“In seven years, that deal will have expired, and Iran is free to go ahead and create nuclear weapons. That’s not acceptable. Seven years is tomorrow.”
— President Trump, discussing the Iran nuclear deal in a White House news conference, April 30, 2018
Whatever he decides, Trump said, the international agreement would expire in seven years anyway, and Iran would be able to build nuclear weapons.
The nuclear accord came after years of diplomacy and negotiations over Iran’s nuclear ambitions, culminating in 2015 during President Barack Obama’s administration.
“The Iran nuclear deal is a terrible one for the United States and the world,” Trump tweeted in April 2015, a day after the deal’s framework was finalized. “It does nothing but make Iran rich and will lead to catastrophe.”
Is Iran “free to go ahead and create nuclear weapons” after seven years?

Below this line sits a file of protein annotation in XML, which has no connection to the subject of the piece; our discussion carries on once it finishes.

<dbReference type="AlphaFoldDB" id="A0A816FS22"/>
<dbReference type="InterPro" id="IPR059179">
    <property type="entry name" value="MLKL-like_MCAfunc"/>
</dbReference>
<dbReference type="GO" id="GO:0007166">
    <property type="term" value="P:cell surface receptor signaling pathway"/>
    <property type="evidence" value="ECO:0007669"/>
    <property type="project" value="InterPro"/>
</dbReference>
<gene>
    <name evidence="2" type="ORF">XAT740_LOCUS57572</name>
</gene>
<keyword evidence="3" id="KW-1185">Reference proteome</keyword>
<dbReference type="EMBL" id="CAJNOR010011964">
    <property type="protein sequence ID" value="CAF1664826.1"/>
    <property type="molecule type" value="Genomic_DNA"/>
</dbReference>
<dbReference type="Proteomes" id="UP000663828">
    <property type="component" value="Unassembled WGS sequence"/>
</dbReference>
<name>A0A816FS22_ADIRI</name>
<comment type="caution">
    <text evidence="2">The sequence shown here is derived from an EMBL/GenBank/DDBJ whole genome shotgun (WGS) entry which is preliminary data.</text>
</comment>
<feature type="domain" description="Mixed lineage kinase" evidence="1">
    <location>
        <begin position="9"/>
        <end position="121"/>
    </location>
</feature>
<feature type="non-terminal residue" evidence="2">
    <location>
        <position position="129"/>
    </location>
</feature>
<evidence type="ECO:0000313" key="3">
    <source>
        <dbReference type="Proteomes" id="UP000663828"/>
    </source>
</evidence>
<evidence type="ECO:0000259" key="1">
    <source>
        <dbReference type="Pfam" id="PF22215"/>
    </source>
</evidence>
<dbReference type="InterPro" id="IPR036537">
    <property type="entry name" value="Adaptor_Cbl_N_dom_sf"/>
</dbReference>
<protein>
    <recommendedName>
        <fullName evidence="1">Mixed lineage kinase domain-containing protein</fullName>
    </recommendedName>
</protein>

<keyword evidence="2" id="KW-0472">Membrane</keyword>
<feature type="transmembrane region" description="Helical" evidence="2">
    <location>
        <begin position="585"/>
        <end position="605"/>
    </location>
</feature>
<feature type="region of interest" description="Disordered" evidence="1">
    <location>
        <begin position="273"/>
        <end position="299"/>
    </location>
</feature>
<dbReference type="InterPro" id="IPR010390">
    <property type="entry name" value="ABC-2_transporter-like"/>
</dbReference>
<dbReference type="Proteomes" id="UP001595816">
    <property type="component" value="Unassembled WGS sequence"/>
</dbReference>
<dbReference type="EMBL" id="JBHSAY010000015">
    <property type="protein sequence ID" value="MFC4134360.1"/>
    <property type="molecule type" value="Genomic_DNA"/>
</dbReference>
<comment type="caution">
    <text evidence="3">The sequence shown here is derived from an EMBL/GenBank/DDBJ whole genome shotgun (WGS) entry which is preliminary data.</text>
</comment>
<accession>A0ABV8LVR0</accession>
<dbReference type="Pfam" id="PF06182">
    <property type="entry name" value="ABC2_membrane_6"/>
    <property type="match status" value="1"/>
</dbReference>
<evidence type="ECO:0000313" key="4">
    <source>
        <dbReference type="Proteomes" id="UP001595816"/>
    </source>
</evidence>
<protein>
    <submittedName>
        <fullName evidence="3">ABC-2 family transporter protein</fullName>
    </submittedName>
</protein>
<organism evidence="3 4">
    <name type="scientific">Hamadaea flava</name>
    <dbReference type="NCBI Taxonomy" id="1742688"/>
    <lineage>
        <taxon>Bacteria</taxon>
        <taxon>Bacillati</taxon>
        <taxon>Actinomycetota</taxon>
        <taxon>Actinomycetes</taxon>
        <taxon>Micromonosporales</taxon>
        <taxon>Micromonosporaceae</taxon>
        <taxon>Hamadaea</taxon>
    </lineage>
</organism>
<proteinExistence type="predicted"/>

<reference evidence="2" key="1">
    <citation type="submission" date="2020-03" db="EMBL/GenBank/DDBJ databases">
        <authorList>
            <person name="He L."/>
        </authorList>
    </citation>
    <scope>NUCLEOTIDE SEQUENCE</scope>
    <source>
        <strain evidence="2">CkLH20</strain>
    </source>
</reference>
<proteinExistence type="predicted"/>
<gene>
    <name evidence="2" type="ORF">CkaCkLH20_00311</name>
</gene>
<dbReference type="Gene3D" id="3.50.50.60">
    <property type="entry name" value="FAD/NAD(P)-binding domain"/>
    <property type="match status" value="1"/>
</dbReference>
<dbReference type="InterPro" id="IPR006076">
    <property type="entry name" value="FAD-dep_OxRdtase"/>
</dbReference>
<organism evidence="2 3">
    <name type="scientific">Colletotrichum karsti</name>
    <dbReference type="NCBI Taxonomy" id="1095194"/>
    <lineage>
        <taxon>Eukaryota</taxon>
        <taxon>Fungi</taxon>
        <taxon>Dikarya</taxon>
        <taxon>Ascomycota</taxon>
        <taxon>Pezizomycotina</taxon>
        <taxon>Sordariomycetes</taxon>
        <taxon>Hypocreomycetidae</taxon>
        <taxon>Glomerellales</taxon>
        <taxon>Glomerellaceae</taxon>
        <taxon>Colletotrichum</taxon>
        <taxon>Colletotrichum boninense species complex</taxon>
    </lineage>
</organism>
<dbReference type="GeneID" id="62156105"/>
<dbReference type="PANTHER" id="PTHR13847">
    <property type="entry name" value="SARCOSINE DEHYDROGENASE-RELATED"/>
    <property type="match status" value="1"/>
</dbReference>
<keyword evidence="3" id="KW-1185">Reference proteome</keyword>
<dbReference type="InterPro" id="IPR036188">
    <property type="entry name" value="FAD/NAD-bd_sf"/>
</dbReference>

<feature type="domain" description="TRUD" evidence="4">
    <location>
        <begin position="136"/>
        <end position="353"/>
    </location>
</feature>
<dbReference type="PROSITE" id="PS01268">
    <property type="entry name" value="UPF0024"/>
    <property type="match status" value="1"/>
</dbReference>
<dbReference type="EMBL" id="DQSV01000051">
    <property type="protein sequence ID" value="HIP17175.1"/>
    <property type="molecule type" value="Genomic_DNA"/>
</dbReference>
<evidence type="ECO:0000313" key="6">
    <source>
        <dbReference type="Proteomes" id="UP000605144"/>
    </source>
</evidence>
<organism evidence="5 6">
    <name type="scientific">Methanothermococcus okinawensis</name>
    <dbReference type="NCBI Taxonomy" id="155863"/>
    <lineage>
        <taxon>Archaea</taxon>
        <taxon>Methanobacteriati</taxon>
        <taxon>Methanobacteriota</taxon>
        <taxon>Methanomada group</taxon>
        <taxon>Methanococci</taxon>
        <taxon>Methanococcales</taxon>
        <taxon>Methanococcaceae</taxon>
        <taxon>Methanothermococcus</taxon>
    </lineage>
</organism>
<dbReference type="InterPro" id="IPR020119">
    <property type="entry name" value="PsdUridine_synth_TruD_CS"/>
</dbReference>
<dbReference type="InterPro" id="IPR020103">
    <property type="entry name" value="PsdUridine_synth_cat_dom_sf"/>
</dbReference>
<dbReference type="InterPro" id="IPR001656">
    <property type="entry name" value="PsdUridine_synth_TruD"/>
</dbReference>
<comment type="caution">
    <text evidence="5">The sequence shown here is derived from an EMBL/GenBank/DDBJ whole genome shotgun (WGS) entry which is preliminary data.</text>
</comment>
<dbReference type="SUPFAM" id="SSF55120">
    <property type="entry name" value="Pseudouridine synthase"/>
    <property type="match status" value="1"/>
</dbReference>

The Joint Comprehensive Plan of Action (JCPOA) was adopted in October 2015 and formally implemented on Jan. 16, 2016, by the five permanent members of the United Nations Security Council — China, France, Russia, Britain and the United States — and Germany and Iran.
Iran agreed to constraints meant to ensure that its nuclear program will be used only for peaceful purposes, such as energy production. In exchange, the United States, the European Union and the United Nations agreed to lift a broad range of sanctions on Iran. U.S. allies say the Iran deal has helped maintain stability. Critics of the deal say that the broad lifting of sanctions has enabled Iran to increase its influence in a volatile region and that the accord does not restrict Iran from developing ballistic missiles.
Trump is one of those critics. But it’s not clear what he meant by saying the deal would expire in seven years. The White House did not respond to our questions.